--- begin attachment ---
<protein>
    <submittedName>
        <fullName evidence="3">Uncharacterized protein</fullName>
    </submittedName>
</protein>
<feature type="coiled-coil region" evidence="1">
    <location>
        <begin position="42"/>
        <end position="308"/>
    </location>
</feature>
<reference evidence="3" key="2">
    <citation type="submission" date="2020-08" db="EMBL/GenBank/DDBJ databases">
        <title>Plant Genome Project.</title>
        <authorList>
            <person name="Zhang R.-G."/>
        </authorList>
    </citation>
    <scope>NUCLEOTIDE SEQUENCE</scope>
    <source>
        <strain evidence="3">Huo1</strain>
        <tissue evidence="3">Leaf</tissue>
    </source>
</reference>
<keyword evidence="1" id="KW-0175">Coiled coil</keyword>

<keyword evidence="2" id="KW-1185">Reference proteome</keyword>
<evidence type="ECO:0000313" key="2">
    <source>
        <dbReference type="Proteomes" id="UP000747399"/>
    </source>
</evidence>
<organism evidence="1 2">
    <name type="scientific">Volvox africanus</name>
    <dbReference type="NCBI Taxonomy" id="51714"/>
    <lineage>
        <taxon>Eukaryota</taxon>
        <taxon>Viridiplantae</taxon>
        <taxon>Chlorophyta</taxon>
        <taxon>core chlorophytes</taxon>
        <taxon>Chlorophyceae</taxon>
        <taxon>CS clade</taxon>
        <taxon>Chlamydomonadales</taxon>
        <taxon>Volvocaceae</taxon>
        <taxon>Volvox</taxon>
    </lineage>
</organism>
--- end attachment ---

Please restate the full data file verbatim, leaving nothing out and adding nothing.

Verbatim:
<protein>
    <submittedName>
        <fullName evidence="3">Uncharacterized protein</fullName>
    </submittedName>
</protein>
<feature type="coiled-coil region" evidence="1">
    <location>
        <begin position="42"/>
        <end position="308"/>
    </location>
</feature>
<reference evidence="3" key="2">
    <citation type="submission" date="2020-08" db="EMBL/GenBank/DDBJ databases">
        <title>Plant Genome Project.</title>
        <authorList>
            <person name="Zhang R.-G."/>
        </authorList>
    </citation>
    <scope>NUCLEOTIDE SEQUENCE</scope>
    <source>
        <strain evidence="3">Huo1</strain>
        <tissue evidence="3">Leaf</tissue>
    </source>
</reference>
<keyword evidence="1" id="KW-0175">Coiled coil</keyword>

<keyword evidence="2" id="KW-1185">Reference proteome</keyword>
<evidence type="ECO:0000313" key="2">
    <source>
        <dbReference type="Proteomes" id="UP000747399"/>
    </source>
</evidence>
<organism evidence="1 2">
    <name type="scientific">Volvox africanus</name>
    <dbReference type="NCBI Taxonomy" id="51714"/>
    <lineage>
        <taxon>Eukaryota</taxon>
        <taxon>Viridiplantae</taxon>
        <taxon>Chlorophyta</taxon>
        <taxon>core chlorophytes</taxon>
        <taxon>Chlorophyceae</taxon>
        <taxon>CS clade</taxon>
        <taxon>Chlamydomonadales</taxon>
        <taxon>Volvocaceae</taxon>
        <taxon>Volvox</taxon>
    </lineage>
</organism>